Another argument he puts for is that if racialist races exist, then the races would be sharply distinguished between phenotypic and genotypic characteristics. Though, since most of the variation between human races are clinal, he argues, “human populations are not sharply distinguished from one another along a broad range of phenotypic and genotypic dimensions. It follows from this that there are no racialist races” (pg 25).

Hardimon also says that, if racialist races did indeed exist, human populations would be sharply divided by skin color, yet they aren’t. These differences between races are continuous and vary between populations, thus racialist races do not exist. He also says since genetic variation in Homo sapiens is nonconcordant “there are no racialist races” (pg 25).

The likelihood that racialist races exist is especially low relative to the available alternative hypotheses, which indlude the hypothesis that there are no races, period, and the hypothesis that, whereas racialist races do not exist, minimalist races do exist. It is safe to conclude that there are no racialist races, period. (pg 25)

The racialist race concept lacks scientific respectability, it does not represent any “facts of the matter“, and it “supports and legalizes domination” (Hardimon, 2017: 62). It is therefore, socially constructed in a pernicious sense. Racialist races are both ideological and social constructions which then purport to pick out biological kinds.

The concept of socialrace

Socialrace is simply defined as the nonracialist concept of social groups that are taken to be racialist races. Socialraces refer to:

(1) a social group that is taken to be a racialist race,
(2) the social position is occupied by a particular social group that is a socialrace, or
(3) the system of social positions that are socialraces. (Hardimon, 2017: 131)

Socialraces are social groups that are taken or thought to be racialist races. Thus, they are wrongly taken to be racialist races. The two concepts socialrace and racialist race are similar—they both are hierarchical. Since socialrace is a social reality, then it must play a role in our everyday social lives.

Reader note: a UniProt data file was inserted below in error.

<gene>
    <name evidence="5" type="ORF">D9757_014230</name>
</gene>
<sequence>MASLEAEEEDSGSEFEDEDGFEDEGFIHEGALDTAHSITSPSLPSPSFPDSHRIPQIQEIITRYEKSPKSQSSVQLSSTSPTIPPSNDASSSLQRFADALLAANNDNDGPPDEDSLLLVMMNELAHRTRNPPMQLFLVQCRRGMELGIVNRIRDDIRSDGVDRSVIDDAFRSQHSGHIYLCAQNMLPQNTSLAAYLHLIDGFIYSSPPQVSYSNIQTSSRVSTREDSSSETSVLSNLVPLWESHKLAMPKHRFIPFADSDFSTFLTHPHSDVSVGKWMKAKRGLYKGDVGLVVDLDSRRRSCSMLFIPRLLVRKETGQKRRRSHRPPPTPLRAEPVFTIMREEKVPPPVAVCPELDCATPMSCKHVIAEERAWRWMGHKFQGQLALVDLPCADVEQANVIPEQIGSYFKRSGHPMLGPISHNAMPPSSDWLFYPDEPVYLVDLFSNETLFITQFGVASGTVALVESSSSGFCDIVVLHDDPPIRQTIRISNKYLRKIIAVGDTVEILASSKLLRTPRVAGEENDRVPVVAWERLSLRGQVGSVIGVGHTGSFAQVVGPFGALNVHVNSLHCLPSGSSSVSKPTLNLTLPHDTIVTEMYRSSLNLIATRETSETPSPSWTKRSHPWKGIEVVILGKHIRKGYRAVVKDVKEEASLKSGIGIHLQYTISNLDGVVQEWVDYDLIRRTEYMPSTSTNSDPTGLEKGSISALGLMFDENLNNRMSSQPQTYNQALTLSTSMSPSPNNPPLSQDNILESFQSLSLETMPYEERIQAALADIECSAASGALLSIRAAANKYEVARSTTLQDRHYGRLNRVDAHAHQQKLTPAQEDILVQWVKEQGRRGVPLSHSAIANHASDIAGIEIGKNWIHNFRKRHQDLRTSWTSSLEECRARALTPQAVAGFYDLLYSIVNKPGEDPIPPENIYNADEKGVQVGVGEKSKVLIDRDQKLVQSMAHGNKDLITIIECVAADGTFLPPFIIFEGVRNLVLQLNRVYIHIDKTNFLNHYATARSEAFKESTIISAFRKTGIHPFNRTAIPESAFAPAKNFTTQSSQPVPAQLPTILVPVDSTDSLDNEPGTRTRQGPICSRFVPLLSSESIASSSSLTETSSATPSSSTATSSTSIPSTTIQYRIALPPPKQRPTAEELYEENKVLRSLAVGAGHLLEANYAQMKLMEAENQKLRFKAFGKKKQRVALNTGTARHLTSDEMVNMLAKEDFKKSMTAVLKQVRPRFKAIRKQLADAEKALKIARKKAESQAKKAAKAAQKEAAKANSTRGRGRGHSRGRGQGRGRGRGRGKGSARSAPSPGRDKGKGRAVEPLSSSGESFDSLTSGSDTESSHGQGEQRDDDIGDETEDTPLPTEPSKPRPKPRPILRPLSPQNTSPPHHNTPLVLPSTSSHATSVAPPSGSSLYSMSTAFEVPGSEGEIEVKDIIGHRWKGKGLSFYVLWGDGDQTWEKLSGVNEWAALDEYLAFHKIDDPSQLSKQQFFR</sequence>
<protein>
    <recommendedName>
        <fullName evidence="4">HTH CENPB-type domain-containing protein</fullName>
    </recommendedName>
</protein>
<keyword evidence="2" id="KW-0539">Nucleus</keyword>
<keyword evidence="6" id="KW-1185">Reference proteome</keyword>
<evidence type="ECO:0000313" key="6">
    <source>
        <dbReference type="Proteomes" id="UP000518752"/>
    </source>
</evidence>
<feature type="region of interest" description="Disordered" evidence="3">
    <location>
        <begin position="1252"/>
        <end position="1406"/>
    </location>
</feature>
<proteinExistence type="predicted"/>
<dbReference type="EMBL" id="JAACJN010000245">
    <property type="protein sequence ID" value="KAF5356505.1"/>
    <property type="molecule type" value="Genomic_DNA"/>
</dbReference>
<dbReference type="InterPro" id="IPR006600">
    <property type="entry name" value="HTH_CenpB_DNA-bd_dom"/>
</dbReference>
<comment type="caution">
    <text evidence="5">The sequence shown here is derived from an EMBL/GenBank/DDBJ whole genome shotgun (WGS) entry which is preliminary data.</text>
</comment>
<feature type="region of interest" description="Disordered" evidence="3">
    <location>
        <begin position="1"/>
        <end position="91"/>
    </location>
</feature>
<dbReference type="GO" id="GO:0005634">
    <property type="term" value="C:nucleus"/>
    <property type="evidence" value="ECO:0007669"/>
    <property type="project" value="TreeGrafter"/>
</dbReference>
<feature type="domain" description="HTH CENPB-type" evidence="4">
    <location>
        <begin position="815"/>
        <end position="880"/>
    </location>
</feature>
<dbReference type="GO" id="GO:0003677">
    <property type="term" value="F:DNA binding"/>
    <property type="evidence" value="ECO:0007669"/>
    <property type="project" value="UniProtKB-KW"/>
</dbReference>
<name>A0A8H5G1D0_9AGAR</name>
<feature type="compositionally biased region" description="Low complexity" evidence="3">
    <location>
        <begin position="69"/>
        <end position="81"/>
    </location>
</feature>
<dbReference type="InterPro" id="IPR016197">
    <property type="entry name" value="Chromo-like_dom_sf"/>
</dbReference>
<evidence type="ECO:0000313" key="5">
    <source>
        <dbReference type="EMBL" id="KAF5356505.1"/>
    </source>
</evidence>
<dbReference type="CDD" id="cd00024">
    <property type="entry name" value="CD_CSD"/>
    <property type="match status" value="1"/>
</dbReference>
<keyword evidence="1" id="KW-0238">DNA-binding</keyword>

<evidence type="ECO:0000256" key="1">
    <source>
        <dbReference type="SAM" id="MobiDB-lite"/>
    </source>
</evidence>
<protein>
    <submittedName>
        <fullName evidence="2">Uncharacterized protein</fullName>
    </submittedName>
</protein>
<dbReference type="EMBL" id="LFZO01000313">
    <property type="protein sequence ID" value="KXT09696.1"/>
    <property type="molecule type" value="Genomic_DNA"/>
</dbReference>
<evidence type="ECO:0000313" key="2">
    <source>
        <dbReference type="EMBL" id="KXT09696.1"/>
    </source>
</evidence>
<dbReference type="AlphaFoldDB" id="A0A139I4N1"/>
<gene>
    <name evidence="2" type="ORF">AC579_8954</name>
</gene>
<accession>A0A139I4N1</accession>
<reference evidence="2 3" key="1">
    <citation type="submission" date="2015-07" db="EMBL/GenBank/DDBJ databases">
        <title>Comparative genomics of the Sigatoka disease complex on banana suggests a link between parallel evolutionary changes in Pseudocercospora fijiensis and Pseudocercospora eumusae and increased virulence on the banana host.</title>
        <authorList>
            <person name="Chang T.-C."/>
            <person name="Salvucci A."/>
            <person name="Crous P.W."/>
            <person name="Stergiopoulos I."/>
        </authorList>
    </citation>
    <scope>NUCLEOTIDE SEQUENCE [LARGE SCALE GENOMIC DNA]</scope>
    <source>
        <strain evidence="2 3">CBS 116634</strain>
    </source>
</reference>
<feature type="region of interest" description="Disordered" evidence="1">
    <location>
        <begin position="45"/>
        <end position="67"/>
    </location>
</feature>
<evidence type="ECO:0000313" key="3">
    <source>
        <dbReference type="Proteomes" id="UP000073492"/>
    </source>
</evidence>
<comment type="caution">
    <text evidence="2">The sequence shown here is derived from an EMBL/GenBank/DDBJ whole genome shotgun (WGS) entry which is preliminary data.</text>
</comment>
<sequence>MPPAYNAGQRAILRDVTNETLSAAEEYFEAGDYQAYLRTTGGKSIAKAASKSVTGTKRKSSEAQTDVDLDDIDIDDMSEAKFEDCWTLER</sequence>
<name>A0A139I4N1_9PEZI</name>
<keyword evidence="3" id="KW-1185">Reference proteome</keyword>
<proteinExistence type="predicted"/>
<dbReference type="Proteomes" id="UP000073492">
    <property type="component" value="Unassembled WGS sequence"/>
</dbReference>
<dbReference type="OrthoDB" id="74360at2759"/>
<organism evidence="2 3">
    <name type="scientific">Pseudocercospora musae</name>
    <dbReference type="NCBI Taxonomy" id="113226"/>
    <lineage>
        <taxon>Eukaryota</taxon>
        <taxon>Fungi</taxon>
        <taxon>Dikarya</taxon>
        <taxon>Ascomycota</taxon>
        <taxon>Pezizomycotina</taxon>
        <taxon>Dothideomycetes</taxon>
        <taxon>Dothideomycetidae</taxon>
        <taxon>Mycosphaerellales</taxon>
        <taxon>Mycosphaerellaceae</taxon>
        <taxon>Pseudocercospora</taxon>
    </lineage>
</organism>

Hardimon discusses many things regarding socialrace that many readers—myself included, on some of the things—would disagree with. For instance, he states that “institutional racism”. Hardimon claims that institutional racism “obtains when and where socialrace obtains” (pg 133).

He argues that socialrace is “inter alia a relation of power“, and so the institution is also characterized “by the unequal distribution of social goods such as liberty and opportunity, income and wealth, and the bases of self-respect. Socialrace is a system of advantages (purportedly) based on racialist race” (Hardimon, 2017: 133).

He then argues that differences in socialrace are associated with differences in life outcomes of the socialraces. Thus, “the belief that people are members of a biological race . . . is essential to the social construction of races” (Bernard Boxill, quoted in Hardimon, 2017: 133). Of course, the belief that people are members of a biological race is essential to the social construction of races, because the biological correlate of these socially constructed racial groups is the minimalist concept of race.

Socialrace, of course, has a biological correlate. That biological correlate is minimalist races. Minimalist races can be understood through the populationist race concept. Of course, saying that socialrace has a biological correlate in minimalist race does not necessarily mean that there are corresponding minimalist races for every socialrace. For example, “Hispanics/Latinos” can be said to be a socialrace, but they do not have a corresponding minimalist race because they do not genetically transmit distinct phenotypic characters which correspond to geographic ancestry. Using this terminology, the Irish were, at one point, a socialrace, whereas the Jews are treated as a socialrace today, when they are a subrace of the Caucasian race (they are not their own separate race, that’s like saying the British or Germans are a separate race). Minimalist race then appears to be a necessary condition for socialraces because they pick out real patterns of distinct physical features which correspond to geographic ancestry.